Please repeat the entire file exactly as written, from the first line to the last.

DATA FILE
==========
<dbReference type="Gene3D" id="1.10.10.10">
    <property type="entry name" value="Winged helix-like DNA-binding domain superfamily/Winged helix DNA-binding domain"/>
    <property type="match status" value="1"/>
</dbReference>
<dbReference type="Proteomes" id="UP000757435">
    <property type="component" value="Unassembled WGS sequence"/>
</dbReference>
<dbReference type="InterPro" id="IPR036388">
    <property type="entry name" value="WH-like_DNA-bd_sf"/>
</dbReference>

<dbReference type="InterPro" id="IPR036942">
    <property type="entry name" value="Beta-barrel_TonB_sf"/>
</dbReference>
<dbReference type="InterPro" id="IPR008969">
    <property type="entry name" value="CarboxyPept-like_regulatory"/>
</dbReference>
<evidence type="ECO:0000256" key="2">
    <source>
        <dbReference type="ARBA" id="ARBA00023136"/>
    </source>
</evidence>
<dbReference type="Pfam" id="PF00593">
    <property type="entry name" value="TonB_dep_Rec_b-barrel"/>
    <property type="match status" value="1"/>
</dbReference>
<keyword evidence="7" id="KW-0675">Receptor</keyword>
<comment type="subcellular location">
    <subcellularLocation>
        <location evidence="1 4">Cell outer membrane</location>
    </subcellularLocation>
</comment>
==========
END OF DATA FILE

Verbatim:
<dbReference type="Gene3D" id="1.10.10.10">
    <property type="entry name" value="Winged helix-like DNA-binding domain superfamily/Winged helix DNA-binding domain"/>
    <property type="match status" value="1"/>
</dbReference>
<dbReference type="Proteomes" id="UP000757435">
    <property type="component" value="Unassembled WGS sequence"/>
</dbReference>
<dbReference type="InterPro" id="IPR036388">
    <property type="entry name" value="WH-like_DNA-bd_sf"/>
</dbReference>

<dbReference type="InterPro" id="IPR036942">
    <property type="entry name" value="Beta-barrel_TonB_sf"/>
</dbReference>
<dbReference type="InterPro" id="IPR008969">
    <property type="entry name" value="CarboxyPept-like_regulatory"/>
</dbReference>
<evidence type="ECO:0000256" key="2">
    <source>
        <dbReference type="ARBA" id="ARBA00023136"/>
    </source>
</evidence>
<dbReference type="Pfam" id="PF00593">
    <property type="entry name" value="TonB_dep_Rec_b-barrel"/>
    <property type="match status" value="1"/>
</dbReference>
<keyword evidence="7" id="KW-0675">Receptor</keyword>
<comment type="subcellular location">
    <subcellularLocation>
        <location evidence="1 4">Cell outer membrane</location>
    </subcellularLocation>
</comment>